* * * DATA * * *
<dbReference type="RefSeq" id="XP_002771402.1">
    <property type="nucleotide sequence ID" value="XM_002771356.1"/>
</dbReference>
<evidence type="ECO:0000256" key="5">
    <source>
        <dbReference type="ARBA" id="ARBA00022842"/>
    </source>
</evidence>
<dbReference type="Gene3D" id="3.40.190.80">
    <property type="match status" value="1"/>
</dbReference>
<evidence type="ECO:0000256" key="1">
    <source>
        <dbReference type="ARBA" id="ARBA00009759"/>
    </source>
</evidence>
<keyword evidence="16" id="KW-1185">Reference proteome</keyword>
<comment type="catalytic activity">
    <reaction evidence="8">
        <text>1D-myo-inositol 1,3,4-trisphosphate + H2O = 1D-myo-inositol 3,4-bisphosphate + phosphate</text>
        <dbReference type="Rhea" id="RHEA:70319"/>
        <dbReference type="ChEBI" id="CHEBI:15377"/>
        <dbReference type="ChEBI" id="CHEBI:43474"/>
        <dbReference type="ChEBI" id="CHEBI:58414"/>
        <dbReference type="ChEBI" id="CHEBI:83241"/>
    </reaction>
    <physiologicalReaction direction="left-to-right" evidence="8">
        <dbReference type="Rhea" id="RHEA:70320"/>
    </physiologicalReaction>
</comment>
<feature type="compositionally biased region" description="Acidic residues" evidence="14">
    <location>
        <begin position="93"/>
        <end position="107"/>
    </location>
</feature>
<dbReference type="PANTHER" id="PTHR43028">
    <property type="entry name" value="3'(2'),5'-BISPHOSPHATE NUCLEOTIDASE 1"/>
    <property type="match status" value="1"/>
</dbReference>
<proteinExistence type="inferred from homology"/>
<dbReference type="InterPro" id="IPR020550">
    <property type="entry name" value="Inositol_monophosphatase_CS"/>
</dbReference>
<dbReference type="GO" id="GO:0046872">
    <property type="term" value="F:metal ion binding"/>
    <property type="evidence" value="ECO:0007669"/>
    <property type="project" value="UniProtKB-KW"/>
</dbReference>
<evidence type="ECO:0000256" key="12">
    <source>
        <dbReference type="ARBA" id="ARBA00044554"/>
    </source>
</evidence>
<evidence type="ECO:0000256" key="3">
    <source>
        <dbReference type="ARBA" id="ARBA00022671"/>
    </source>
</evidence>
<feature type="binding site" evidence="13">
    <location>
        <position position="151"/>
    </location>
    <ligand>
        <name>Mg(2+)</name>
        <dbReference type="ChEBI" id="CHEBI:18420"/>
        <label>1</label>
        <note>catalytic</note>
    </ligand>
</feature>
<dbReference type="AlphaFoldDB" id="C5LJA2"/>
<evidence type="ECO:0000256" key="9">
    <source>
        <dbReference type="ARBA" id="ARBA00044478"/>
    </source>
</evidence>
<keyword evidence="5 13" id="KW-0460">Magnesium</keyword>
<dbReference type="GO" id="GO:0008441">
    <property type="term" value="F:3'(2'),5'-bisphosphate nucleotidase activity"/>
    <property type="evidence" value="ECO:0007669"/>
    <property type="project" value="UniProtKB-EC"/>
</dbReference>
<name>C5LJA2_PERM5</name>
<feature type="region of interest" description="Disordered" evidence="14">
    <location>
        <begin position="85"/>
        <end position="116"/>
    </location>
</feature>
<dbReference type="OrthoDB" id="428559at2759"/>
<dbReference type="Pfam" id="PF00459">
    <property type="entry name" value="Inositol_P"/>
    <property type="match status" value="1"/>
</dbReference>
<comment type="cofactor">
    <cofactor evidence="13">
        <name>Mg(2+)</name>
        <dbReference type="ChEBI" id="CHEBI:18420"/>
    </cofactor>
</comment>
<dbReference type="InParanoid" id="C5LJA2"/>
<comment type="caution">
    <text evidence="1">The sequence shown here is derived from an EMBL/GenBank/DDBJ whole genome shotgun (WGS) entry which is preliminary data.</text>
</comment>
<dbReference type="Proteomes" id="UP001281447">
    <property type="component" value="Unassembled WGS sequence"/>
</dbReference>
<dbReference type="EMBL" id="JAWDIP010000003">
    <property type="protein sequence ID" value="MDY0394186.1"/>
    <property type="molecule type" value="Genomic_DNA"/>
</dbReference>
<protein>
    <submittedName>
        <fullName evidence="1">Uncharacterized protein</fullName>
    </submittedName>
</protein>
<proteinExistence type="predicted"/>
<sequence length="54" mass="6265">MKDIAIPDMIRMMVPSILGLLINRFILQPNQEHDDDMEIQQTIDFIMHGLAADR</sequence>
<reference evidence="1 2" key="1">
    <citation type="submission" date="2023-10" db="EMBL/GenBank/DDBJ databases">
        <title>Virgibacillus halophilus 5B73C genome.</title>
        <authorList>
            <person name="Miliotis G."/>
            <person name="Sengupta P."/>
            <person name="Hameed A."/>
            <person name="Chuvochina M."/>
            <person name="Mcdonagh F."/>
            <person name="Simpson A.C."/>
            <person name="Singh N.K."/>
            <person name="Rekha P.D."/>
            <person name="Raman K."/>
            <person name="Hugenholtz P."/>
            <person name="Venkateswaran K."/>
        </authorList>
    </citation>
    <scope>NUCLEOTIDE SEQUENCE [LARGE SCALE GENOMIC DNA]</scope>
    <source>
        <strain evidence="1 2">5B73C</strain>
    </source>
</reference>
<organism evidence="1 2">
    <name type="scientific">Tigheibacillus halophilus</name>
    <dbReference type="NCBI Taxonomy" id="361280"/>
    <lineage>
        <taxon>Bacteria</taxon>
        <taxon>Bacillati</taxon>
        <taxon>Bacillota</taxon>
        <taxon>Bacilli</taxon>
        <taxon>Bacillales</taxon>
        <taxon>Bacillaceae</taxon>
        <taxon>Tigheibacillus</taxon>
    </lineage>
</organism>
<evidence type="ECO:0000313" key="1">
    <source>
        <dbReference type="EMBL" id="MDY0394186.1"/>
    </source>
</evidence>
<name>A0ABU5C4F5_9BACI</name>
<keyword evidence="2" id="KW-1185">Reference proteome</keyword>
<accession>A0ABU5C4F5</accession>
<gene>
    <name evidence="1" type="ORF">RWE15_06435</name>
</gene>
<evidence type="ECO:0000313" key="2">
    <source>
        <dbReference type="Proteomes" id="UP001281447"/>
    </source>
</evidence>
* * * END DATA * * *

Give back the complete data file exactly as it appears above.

<dbReference type="RefSeq" id="XP_002771402.1">
    <property type="nucleotide sequence ID" value="XM_002771356.1"/>
</dbReference>
<evidence type="ECO:0000256" key="5">
    <source>
        <dbReference type="ARBA" id="ARBA00022842"/>
    </source>
</evidence>
<dbReference type="Gene3D" id="3.40.190.80">
    <property type="match status" value="1"/>
</dbReference>
<evidence type="ECO:0000256" key="1">
    <source>
        <dbReference type="ARBA" id="ARBA00009759"/>
    </source>
</evidence>
<keyword evidence="16" id="KW-1185">Reference proteome</keyword>
<comment type="catalytic activity">
    <reaction evidence="8">
        <text>1D-myo-inositol 1,3,4-trisphosphate + H2O = 1D-myo-inositol 3,4-bisphosphate + phosphate</text>
        <dbReference type="Rhea" id="RHEA:70319"/>
        <dbReference type="ChEBI" id="CHEBI:15377"/>
        <dbReference type="ChEBI" id="CHEBI:43474"/>
        <dbReference type="ChEBI" id="CHEBI:58414"/>
        <dbReference type="ChEBI" id="CHEBI:83241"/>
    </reaction>
    <physiologicalReaction direction="left-to-right" evidence="8">
        <dbReference type="Rhea" id="RHEA:70320"/>
    </physiologicalReaction>
</comment>
<feature type="compositionally biased region" description="Acidic residues" evidence="14">
    <location>
        <begin position="93"/>
        <end position="107"/>
    </location>
</feature>
<dbReference type="PANTHER" id="PTHR43028">
    <property type="entry name" value="3'(2'),5'-BISPHOSPHATE NUCLEOTIDASE 1"/>
    <property type="match status" value="1"/>
</dbReference>
<proteinExistence type="inferred from homology"/>
<dbReference type="InterPro" id="IPR020550">
    <property type="entry name" value="Inositol_monophosphatase_CS"/>
</dbReference>
<dbReference type="GO" id="GO:0046872">
    <property type="term" value="F:metal ion binding"/>
    <property type="evidence" value="ECO:0007669"/>
    <property type="project" value="UniProtKB-KW"/>
</dbReference>
<evidence type="ECO:0000256" key="12">
    <source>
        <dbReference type="ARBA" id="ARBA00044554"/>
    </source>
</evidence>
<evidence type="ECO:0000256" key="3">
    <source>
        <dbReference type="ARBA" id="ARBA00022671"/>
    </source>
</evidence>
<feature type="binding site" evidence="13">
    <location>
        <position position="151"/>
    </location>
    <ligand>
        <name>Mg(2+)</name>
        <dbReference type="ChEBI" id="CHEBI:18420"/>
        <label>1</label>
        <note>catalytic</note>
    </ligand>
</feature>
<dbReference type="AlphaFoldDB" id="C5LJA2"/>
<evidence type="ECO:0000256" key="9">
    <source>
        <dbReference type="ARBA" id="ARBA00044478"/>
    </source>
</evidence>
<keyword evidence="5 13" id="KW-0460">Magnesium</keyword>
<dbReference type="GO" id="GO:0008441">
    <property type="term" value="F:3'(2'),5'-bisphosphate nucleotidase activity"/>
    <property type="evidence" value="ECO:0007669"/>
    <property type="project" value="UniProtKB-EC"/>
</dbReference>
<name>C5LJA2_PERM5</name>
<feature type="region of interest" description="Disordered" evidence="14">
    <location>
        <begin position="85"/>
        <end position="116"/>
    </location>
</feature>
<dbReference type="OrthoDB" id="428559at2759"/>
<dbReference type="Pfam" id="PF00459">
    <property type="entry name" value="Inositol_P"/>
    <property type="match status" value="1"/>
</dbReference>
<comment type="cofactor">
    <cofactor evidence="13">
        <name>Mg(2+)</name>
        <dbReference type="ChEBI" id="CHEBI:18420"/>
    </cofactor>
</comment>
<dbReference type="InParanoid" id="C5LJA2"/>
<comment type="caution">
    <text evidence="1">The sequence shown here is derived from an EMBL/GenBank/DDBJ whole genome shotgun (WGS) entry which is preliminary data.</text>
</comment>
<dbReference type="Proteomes" id="UP001281447">
    <property type="component" value="Unassembled WGS sequence"/>
</dbReference>
<dbReference type="EMBL" id="JAWDIP010000003">
    <property type="protein sequence ID" value="MDY0394186.1"/>
    <property type="molecule type" value="Genomic_DNA"/>
</dbReference>
<protein>
    <submittedName>
        <fullName evidence="1">Uncharacterized protein</fullName>
    </submittedName>
</protein>
<proteinExistence type="predicted"/>
<sequence length="54" mass="6265">MKDIAIPDMIRMMVPSILGLLINRFILQPNQEHDDDMEIQQTIDFIMHGLAADR</sequence>
<reference evidence="1 2" key="1">
    <citation type="submission" date="2023-10" db="EMBL/GenBank/DDBJ databases">
        <title>Virgibacillus halophilus 5B73C genome.</title>
        <authorList>
            <person name="Miliotis G."/>
            <person name="Sengupta P."/>
            <person name="Hameed A."/>
            <person name="Chuvochina M."/>
            <person name="Mcdonagh F."/>
            <person name="Simpson A.C."/>
            <person name="Singh N.K."/>
            <person name="Rekha P.D."/>
            <person name="Raman K."/>
            <person name="Hugenholtz P."/>
            <person name="Venkateswaran K."/>
        </authorList>
    </citation>
    <scope>NUCLEOTIDE SEQUENCE [LARGE SCALE GENOMIC DNA]</scope>
    <source>
        <strain evidence="1 2">5B73C</strain>
    </source>
</reference>
<organism evidence="1 2">
    <name type="scientific">Tigheibacillus halophilus</name>
    <dbReference type="NCBI Taxonomy" id="361280"/>
    <lineage>
        <taxon>Bacteria</taxon>
        <taxon>Bacillati</taxon>
        <taxon>Bacillota</taxon>
        <taxon>Bacilli</taxon>
        <taxon>Bacillales</taxon>
        <taxon>Bacillaceae</taxon>
        <taxon>Tigheibacillus</taxon>
    </lineage>
</organism>
<evidence type="ECO:0000313" key="1">
    <source>
        <dbReference type="EMBL" id="MDY0394186.1"/>
    </source>
</evidence>
<name>A0ABU5C4F5_9BACI</name>
<keyword evidence="2" id="KW-1185">Reference proteome</keyword>
<accession>A0ABU5C4F5</accession>
<gene>
    <name evidence="1" type="ORF">RWE15_06435</name>
</gene>
<evidence type="ECO:0000313" key="2">
    <source>
        <dbReference type="Proteomes" id="UP001281447"/>
    </source>
</evidence>